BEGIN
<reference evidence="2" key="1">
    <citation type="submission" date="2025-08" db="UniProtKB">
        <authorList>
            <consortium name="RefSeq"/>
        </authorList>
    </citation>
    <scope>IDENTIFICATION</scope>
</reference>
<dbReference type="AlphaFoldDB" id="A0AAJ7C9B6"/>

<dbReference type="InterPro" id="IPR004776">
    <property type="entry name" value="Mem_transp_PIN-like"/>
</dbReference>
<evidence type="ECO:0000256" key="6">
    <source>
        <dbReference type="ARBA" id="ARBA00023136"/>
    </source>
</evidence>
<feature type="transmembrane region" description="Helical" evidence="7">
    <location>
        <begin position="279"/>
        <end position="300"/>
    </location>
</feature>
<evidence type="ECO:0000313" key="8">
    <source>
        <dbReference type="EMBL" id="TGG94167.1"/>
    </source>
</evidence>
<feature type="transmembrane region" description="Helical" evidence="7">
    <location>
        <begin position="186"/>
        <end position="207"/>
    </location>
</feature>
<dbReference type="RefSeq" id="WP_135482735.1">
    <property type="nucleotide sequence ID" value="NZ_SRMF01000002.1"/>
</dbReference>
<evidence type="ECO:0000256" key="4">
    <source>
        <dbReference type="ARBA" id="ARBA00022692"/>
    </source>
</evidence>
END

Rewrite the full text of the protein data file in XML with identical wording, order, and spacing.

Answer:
<reference evidence="2" key="1">
    <citation type="submission" date="2025-08" db="UniProtKB">
        <authorList>
            <consortium name="RefSeq"/>
        </authorList>
    </citation>
    <scope>IDENTIFICATION</scope>
</reference>
<dbReference type="AlphaFoldDB" id="A0AAJ7C9B6"/>

<dbReference type="InterPro" id="IPR004776">
    <property type="entry name" value="Mem_transp_PIN-like"/>
</dbReference>
<evidence type="ECO:0000256" key="6">
    <source>
        <dbReference type="ARBA" id="ARBA00023136"/>
    </source>
</evidence>
<feature type="transmembrane region" description="Helical" evidence="7">
    <location>
        <begin position="279"/>
        <end position="300"/>
    </location>
</feature>
<evidence type="ECO:0000313" key="8">
    <source>
        <dbReference type="EMBL" id="TGG94167.1"/>
    </source>
</evidence>
<feature type="transmembrane region" description="Helical" evidence="7">
    <location>
        <begin position="186"/>
        <end position="207"/>
    </location>
</feature>
<dbReference type="RefSeq" id="WP_135482735.1">
    <property type="nucleotide sequence ID" value="NZ_SRMF01000002.1"/>
</dbReference>
<evidence type="ECO:0000256" key="4">
    <source>
        <dbReference type="ARBA" id="ARBA00022692"/>
    </source>
</evidence>